Legacy & Planned Giving

Nicholas J. Velloney* Steven Vivarronda Hon. William F.B. Vodrey Pat and Walt* Wahlen Mrs. Clare R. Walker John and Deborah Warner Mr. and Mrs. Russell Warren Charles D. Waters* Etta Ruth Weigl Lucile Weingartner Eunice Podis Weiskopf* Max W. Wendel William Wendling and Lynne Woodman Marilyn J. White Robert and Marjorie Widmer* Mr. Yoash and Mrs. Sharon Wiener Alan H. and Marilyn M. Wilde Elizabeth L. Wilkinson* Helen Sue* and Meredith Williams Carter and Genevieve* Wilmot Miriam L. and Tyrus W.* Wilson Mr. Milton Wolfson* and Mrs. Miriam Shuler-Wolfson Nancy L. Wolpe Mrs. Alfred C. Woodcock Mr. and Mrs.* Donald Woodcock Dr. and Mrs. Henry F. Woodruff Marilyn L. Wozniak Nancy R. Wurzel Michael and Diane Wyatt Mary Yee Emma Jane Yoho, M.D. Libby M. Yunger Dr. Norman Zaworski William L. and Joan H. Ziegler Carmela Catalano Zoltoski* Roy J. Zook* Anonymous (101)


The lotus blossom is the symbol of the Heritage Society. It represents eternal life and recognizes the permanent benefits of legacy gifts to The Cleveland Orchestra’s endowment. Said to be Elisabeth Severance’s favorite flower, the lotus is found as a decorative motif in nearly every public area of Severance Hall.

The Cleveland Orchestra

july 13-august 23

july 21-august 24

j l 20 t 22 july 20-august 22



july 06-august 24

Fine Dining in University Circle – mere minutes from Severance Hall.

photo by Hernan Herrero

Join us for dinner before or after the orchestra. Reservations ’til 11pm on Thurs. ~ 216.721.0300 2198 Murray Hill Rd. U Cleveland, OH 44106 U

Open for lunch Tuesday ~ Friday

In the heart of Little Italy!

World-class performances. World-class audiences. Advertise among friends in The Cleveland Orchestra programs.

Let’s talk. contact John Moore 216.721.4300

& after the conc ert ore f e KITCHEN OPEN b UNTIL 11 PM



2175 CORNELL RD., CLEVELAND, OH., 44106 216.229.1111 on f ridays & saturdays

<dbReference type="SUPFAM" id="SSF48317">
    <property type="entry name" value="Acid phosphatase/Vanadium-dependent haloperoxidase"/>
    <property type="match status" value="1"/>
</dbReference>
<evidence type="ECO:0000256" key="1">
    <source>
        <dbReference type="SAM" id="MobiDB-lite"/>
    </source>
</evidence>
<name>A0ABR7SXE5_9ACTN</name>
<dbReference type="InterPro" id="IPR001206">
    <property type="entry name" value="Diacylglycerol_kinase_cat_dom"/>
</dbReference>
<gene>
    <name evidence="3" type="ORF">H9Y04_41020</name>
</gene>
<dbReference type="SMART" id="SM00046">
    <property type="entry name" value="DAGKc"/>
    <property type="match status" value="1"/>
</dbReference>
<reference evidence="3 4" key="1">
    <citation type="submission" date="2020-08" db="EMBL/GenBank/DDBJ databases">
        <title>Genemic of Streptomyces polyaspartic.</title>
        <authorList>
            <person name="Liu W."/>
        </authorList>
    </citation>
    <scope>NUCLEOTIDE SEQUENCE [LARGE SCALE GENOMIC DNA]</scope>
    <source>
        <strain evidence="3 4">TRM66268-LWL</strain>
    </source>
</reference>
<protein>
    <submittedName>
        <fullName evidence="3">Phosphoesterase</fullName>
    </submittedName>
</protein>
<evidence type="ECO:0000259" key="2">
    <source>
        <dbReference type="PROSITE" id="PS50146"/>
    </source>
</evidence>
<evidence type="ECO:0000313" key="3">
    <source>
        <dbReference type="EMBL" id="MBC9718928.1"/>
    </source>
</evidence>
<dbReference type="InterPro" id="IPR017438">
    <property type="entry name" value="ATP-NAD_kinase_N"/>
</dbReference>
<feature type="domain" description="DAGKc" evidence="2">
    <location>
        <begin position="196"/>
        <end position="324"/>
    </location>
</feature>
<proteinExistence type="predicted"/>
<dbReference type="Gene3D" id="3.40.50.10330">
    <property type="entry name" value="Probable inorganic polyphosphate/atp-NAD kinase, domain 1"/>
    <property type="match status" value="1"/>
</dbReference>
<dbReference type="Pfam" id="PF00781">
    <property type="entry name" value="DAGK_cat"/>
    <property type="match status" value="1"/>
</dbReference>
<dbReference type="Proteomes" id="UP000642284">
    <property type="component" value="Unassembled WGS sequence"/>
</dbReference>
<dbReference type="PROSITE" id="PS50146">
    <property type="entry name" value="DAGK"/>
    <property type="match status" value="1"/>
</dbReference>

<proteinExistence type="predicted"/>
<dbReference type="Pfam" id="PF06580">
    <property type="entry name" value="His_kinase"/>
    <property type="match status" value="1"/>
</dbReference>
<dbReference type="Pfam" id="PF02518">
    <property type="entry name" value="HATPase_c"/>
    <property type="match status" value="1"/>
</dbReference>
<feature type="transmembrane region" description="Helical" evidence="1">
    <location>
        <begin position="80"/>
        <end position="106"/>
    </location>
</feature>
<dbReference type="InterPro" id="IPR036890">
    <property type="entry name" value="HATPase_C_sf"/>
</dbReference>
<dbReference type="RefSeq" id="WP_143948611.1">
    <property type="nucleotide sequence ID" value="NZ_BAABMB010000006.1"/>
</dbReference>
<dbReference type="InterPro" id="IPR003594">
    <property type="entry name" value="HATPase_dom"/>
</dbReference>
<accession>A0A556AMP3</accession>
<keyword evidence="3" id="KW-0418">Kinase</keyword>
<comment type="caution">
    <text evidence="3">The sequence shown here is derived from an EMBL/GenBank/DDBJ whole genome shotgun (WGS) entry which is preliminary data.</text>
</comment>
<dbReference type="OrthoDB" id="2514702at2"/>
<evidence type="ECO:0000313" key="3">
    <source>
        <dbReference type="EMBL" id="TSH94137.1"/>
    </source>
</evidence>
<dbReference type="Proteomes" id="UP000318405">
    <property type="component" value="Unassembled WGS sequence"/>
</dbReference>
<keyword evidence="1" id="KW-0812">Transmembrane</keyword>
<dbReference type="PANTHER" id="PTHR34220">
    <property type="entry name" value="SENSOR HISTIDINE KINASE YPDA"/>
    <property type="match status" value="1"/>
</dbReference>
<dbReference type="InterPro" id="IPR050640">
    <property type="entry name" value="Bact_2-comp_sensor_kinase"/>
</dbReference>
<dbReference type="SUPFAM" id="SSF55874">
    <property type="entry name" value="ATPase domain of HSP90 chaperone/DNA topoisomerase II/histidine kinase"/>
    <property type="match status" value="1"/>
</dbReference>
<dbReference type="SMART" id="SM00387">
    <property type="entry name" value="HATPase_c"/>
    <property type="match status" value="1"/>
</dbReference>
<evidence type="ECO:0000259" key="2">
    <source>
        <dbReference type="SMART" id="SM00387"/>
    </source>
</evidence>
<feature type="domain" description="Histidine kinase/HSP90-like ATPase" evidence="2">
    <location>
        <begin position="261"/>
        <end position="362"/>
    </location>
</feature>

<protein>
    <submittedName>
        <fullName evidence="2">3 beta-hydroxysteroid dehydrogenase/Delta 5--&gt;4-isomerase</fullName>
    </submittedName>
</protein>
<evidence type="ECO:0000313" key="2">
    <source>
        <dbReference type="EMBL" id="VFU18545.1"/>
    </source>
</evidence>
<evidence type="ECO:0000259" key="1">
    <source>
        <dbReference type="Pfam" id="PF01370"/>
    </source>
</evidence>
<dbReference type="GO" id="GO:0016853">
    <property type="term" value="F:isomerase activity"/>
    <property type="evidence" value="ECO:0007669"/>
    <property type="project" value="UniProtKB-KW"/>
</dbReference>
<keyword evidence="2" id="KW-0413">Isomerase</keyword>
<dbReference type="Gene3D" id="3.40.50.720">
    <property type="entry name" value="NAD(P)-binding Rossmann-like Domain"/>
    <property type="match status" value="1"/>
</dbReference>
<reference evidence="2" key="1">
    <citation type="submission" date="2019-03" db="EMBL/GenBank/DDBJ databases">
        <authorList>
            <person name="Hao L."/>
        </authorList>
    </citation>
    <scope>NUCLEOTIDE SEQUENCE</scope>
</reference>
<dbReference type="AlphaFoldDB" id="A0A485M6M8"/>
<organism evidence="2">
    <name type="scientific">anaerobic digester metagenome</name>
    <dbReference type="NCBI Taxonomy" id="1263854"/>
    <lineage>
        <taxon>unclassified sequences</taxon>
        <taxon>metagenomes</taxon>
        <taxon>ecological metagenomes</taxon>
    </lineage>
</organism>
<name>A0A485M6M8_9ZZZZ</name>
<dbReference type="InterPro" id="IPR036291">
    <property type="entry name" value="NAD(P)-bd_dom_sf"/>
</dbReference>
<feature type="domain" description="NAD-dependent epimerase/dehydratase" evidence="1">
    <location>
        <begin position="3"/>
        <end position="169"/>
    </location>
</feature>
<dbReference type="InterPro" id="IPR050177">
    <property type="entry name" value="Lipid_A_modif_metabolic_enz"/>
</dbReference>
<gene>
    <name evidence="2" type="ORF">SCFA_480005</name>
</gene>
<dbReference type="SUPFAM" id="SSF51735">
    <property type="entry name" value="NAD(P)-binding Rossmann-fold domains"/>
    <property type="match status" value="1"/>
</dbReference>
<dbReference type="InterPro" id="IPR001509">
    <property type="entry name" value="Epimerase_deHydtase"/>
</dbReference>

Severance Hall 2012-13

I n L itt le It aly

Open DailyÊUÊLunch & Dinner 12113 Mayfield Road Cleveland, OH 44106

P: 216.421.1500 E:


The Cleveland Orchestra guide to

Fine Shops & Services


The Cleveland School of Etiquette and Corporate Protocol Choose to be Excellent! 'ROUPINDIVIDUALTRAININGs!DULTSCHILDREN 3PEAKINGENGAGEMENTS CONTACT#OLLEEN(ARDINGs

Training Future Leaders

Tying Up Loose Ends ~ A Concierge Company Residential ~ Corporate ~ Travel/Tourism ~ Transportation

Cleveland School of Dance OfďŹ cial School of The Cleveland Ballet Quality Training in Ballet and Related Arts

Roberta Dusek, Owner

Cleveland 216-299-2967

World-class performances. World-class audiences. Advertise among friends in The Cleveland Orchestra programs.

Akron 330-801-2187

~ Insured & Bonded

Letâ&#x20AC;&#x2122;s talk.

The Worldâ&#x20AC;&#x2122;s Finest Chamber Music Berlin Philharmonic Wind Quintet 30 April 2013 Plymouth Church, UCC, 2860 Coventry Rd., Shaker Heights, OH 44120

Young Artists Showcase ~ Omer String Quartet 5 May 2013 First Unitarian Church, 21600 Shaker Blvd. Shaker Heights, OH 44122

;/,*3,=,3(5+*/(4),94<:0*:6*0,;@ WWW#LEVELAND#HAMBER-USICORGs

New studio location: 23030 Miles Rd. Bedford Heights Seconds from Interstates 271 and 480




Michael Hauser DMD MD Implants and Oral Surgery For Music Lovers Beachwood 216-464-1200

contact John Moore 216.721.4300

AAVery verySurprising special place Place

on Chagrin Blvd., across across from from Eton. Eton

28480 Chagrin Blvd., Woodmere Village Ă&#x201C;n{näĂ&#x160; Â&#x2026;>}Ă&#x20AC;Â&#x2C6;Â&#x2DC;Ă&#x160; Â?Ă&#x203A;`°]Ă&#x160;7Â&#x153;Â&#x153;`Â&#x201C;iĂ&#x20AC;iĂ&#x160;6Â&#x2C6;Â?Â?>}iĂ&#x160;UĂ&#x160;Ă&#x201C;ÂŁĂ&#x2C6;°nĂ&#x17D;Â&#x2122;°Ă&#x2C6;£ää >Ă&#x17E;wiÂ?`Ă&#x160;EĂ&#x160;iiĂ&#x160;,`Ă&#x192;°Ă&#x160; Â?iĂ&#x203A;i°Ă&#x160;Ă&#x152;Ă&#x192;°Ă&#x160;UĂ&#x160;Ă&#x201C;ÂŁĂ&#x2C6;°Â&#x2122;Ă&#x17D;Ă&#x201C;°xxĂ&#x17D;x 216.839.6100

The Cleveland Orchestra

The Cleveland Orchestra: Serving the Community The Cleveland Orchestra draws together traditional and new programs in music education and community involvement to deepen connections with audiences throughout Northeast Ohio